Education of field foresters and students

Regular training courses for field foresters are provided and these ensure that knowledge and technology derived from research in the TPCP is transferred to the plantation level. In addition, forestry students are provided with lectures in the field of tree protection. Postgraduate students undertaking research in this field also ensure long term capacity building in this field.

 

 

New Publications

Séité S, Harrison MC, Sillam-Dussés D, Lupoli R, Van Dooren TJM, Robert A, Poissonnier L-A, Lemainque A, Renault D, Acket S, Andrieu M, Viscarra J, Sul HS, de Beer ZW, Bornberg-Bauer E, Vasseur-Cognet M. (2021) Extreme longevity of highly fecund termite queens achieved by mitochondrial and insulin upregulation without harmful lipid signatures or accumulation. bioRxiv :2021.05.10.4433. 10.1101/2021.05.10.443390
Visagie CM, Frisvad JC, Houbraken J, Visagie A, Samson RA, Jacobs K. (2021) A re-evaluation of Penicillium section Canescentia, including the description of five new species. Persoonia 46:163-187. 10.3767/persoonia.2021.46.06
Fraser S, McTaggart AR, Roux J, Wingfield MJ. (2021) Hyperparasitism by Sphaerellopsis macroconidialis may lower over-wintering survival of Uromycladium acaciae. Forest Pathology 10.1111/efp.12691
Crous PW, Hernández-Restrepo M, Schumacher RK, Cowan DA, Maggs-Kölling G, Marais E, Wingfield MJ, Yilmaz N, Adan OCG, Akulov A, Álvarez Duarte E, Berraf-Tebbal A, Bulgakov TS, Carnegie AJ, de Beer ZW, Decock C, Dijksterhuis C, Duong TA, Eichmeier A, Hien LT, Houbraken JAMP, Khanh TN, Liem NV, Lombard L, Lutzoni FM, Miadlikowska JM, Nel WJ, Pascoe IG, Roets F, Roux J, Samson RA, Shen M, Spetik M, Thangavel R, Thanh HM, Thao LD, van Nieuwenhuijzen EJ, Zhang JQ, Zhang Y, Zhao LL, Groenewald JZ. (2021) New and Interesting Fungi. 4. Fungal Systematics and Evolution 7:255-343. https://bit.ly/3xAxUQM PDF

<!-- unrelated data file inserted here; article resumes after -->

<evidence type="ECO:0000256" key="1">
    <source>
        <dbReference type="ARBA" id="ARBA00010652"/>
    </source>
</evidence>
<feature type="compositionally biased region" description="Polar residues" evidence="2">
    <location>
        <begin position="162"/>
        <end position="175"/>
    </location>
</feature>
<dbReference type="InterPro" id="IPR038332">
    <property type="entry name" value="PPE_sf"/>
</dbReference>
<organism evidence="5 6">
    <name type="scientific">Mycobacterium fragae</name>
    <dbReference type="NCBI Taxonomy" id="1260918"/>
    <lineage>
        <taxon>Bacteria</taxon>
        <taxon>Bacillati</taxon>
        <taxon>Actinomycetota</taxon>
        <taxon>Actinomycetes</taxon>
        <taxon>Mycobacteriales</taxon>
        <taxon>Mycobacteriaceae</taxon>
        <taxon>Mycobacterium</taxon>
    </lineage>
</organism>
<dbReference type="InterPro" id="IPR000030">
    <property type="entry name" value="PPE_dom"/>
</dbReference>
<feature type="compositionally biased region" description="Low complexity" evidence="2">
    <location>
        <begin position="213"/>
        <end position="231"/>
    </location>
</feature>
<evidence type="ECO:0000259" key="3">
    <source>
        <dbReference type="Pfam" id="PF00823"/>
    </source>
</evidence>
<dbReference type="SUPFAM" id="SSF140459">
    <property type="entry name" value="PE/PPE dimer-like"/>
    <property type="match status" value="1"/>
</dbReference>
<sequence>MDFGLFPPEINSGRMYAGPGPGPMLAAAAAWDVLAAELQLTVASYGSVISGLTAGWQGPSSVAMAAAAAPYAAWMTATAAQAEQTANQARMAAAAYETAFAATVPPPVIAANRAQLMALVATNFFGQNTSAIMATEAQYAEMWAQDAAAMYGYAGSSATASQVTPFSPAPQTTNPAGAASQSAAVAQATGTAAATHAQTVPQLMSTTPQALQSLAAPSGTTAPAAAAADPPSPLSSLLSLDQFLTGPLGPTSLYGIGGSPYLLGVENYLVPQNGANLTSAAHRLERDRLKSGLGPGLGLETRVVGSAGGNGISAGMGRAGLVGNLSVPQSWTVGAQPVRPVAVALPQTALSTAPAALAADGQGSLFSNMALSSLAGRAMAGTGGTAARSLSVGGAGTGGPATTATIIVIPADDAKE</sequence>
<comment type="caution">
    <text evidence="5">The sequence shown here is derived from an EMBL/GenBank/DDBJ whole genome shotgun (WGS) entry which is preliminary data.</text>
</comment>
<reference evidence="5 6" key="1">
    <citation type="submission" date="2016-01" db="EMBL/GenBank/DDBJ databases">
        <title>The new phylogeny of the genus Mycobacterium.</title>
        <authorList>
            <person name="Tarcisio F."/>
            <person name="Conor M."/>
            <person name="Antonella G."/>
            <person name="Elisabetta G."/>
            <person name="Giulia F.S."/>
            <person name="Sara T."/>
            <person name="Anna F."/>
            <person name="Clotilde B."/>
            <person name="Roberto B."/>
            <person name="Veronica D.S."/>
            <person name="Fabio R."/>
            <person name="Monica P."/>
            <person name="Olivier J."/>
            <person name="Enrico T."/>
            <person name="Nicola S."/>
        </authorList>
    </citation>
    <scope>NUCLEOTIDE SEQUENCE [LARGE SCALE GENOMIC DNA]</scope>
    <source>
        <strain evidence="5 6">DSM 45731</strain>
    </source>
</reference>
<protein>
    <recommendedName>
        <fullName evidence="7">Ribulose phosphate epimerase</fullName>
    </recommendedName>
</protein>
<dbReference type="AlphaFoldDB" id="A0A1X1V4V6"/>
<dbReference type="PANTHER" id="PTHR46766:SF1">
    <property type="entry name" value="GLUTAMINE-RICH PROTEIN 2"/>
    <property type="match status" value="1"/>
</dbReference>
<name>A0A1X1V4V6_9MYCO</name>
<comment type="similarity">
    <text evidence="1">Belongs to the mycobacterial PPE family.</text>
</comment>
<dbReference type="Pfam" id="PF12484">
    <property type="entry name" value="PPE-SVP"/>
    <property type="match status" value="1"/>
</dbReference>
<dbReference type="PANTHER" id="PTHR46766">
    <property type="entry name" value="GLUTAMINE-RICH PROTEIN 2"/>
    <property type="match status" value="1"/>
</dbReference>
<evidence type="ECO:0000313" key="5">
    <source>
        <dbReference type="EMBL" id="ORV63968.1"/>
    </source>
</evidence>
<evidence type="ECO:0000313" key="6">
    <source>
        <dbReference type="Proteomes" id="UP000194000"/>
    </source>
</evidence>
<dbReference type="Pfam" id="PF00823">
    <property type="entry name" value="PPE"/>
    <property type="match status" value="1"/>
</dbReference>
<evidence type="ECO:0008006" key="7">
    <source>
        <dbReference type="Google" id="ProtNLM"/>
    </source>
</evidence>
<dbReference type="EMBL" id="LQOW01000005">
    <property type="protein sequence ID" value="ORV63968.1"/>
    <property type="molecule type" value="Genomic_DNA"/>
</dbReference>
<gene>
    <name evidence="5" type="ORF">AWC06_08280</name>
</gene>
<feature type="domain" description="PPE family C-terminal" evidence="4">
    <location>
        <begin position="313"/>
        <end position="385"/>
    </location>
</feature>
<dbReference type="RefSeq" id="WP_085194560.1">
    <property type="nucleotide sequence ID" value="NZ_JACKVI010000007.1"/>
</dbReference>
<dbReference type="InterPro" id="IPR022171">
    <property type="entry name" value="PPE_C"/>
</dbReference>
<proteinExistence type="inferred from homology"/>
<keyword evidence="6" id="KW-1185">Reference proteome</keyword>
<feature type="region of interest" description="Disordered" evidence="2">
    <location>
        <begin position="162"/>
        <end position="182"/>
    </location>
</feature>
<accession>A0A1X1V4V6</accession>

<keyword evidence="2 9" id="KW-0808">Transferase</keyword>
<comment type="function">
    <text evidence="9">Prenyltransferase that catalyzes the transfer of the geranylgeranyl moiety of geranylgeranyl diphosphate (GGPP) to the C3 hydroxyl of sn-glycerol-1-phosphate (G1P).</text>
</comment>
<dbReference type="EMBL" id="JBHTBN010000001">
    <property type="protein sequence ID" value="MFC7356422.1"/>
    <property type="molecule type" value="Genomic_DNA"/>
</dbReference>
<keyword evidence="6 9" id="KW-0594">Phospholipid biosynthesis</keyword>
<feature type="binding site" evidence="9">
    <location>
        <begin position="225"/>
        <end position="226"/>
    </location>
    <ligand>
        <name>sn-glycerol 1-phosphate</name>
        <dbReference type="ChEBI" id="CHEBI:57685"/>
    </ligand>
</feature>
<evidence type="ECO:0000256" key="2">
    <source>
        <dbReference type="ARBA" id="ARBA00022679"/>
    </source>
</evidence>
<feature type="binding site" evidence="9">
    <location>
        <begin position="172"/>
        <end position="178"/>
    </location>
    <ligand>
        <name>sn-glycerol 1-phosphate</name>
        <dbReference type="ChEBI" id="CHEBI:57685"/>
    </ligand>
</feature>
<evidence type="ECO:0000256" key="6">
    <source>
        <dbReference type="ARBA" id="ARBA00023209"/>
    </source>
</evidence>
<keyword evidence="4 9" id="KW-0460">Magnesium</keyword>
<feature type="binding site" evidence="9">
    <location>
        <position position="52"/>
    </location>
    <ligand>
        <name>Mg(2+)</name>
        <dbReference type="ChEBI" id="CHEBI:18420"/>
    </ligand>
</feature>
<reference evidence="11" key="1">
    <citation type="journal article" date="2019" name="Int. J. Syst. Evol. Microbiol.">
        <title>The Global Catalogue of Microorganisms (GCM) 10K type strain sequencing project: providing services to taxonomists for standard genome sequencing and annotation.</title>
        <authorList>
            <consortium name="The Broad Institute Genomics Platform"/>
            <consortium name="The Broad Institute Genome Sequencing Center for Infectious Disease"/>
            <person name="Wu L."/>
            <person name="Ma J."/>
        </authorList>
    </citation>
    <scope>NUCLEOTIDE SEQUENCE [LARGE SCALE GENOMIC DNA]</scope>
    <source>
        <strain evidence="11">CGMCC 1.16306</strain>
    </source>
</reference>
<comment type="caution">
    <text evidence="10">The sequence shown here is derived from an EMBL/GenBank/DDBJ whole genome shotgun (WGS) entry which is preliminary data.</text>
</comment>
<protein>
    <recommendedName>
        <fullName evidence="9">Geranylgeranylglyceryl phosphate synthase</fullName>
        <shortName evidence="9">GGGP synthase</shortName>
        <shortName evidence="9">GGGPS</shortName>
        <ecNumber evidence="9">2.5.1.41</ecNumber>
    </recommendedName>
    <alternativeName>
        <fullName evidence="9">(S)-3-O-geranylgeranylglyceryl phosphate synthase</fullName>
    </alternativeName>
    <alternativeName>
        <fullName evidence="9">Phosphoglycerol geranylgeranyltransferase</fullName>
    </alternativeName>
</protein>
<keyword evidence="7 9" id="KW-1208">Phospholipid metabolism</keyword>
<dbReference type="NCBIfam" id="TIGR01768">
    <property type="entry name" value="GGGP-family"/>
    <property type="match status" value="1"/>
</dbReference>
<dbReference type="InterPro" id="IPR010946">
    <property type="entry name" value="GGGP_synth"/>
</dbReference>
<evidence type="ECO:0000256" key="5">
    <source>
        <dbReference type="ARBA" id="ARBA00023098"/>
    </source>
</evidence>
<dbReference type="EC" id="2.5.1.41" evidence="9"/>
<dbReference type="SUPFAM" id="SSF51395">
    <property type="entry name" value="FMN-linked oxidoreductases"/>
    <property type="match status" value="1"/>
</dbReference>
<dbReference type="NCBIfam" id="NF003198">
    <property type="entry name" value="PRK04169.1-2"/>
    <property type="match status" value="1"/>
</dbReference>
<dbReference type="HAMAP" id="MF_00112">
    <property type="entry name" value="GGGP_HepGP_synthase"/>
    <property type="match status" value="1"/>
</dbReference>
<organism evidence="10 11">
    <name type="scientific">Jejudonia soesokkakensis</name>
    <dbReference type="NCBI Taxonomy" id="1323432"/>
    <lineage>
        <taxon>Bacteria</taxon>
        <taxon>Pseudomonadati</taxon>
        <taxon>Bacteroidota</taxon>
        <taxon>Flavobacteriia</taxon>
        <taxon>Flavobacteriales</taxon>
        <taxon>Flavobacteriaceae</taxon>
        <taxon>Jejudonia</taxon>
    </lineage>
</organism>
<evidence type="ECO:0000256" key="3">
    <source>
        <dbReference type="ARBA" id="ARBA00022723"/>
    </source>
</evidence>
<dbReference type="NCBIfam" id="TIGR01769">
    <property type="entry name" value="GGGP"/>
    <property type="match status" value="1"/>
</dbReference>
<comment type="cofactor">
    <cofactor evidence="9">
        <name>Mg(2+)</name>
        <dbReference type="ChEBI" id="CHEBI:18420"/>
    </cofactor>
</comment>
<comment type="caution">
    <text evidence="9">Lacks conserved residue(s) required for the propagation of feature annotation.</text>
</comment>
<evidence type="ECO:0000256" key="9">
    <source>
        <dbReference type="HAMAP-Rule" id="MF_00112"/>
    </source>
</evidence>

Engelbrecht J, Duong TA, Prabhu AS, Seedat M, van den Berg N. (2021) Genome of the destructive oomycete Phytophthora cinnamomi provides insights into its pathogenicity and adaptive potential. BMC Genomics 22:302. 10.1186/s12864-021-07552-y
Wondafrash M, Wingfield MJ, Wilson JRU, Hurley BP, Slippers B, Paap T. (2021) Botanical gardens as key resources and hazards for biosecurity. Biodiversity and Conservation 10.1007/s10531-021-02180-0
Lane FA, Du Plessis D, Wingfield BD, Wilken PM. (2021) Transferring an Agrobacterium‐mediated transformation protocol across eight genera in the Ceratocystidaceae. Forest Pathology e12688 10.1111/efp.12688
Aglietti C, Meinecke CD, Ghelardini L, Barnes I, van der Nest A, Villari C. (2021) Rapid detection of pine pathogens Lecanosticta acicola, Dothistroma pini and D. septosporum on needles by probe-based LAMP assays. Forests 12(4):479. 10.3390/f12040479
Lynn KMT, Wingfield MJ, Durán A, Oliveira LSS, de Beer ZW, Barnes I. (2021) Novel Fusarium mutualists of two Euwallacea species infesting Acacia crassicarpa in Indonesia. Mycologia 113(3):536-558. 10.1080/00275514.2021.1875708 PDF
Gwizdala M, Lebre PH, Maggs-Kölling G, Marais E, Cowan DA, Krüger TPJ. (2021) Sub-lithic photosynthesis in hot desert habitats. Environmental Microbiology 10.1111/1462-2920.15505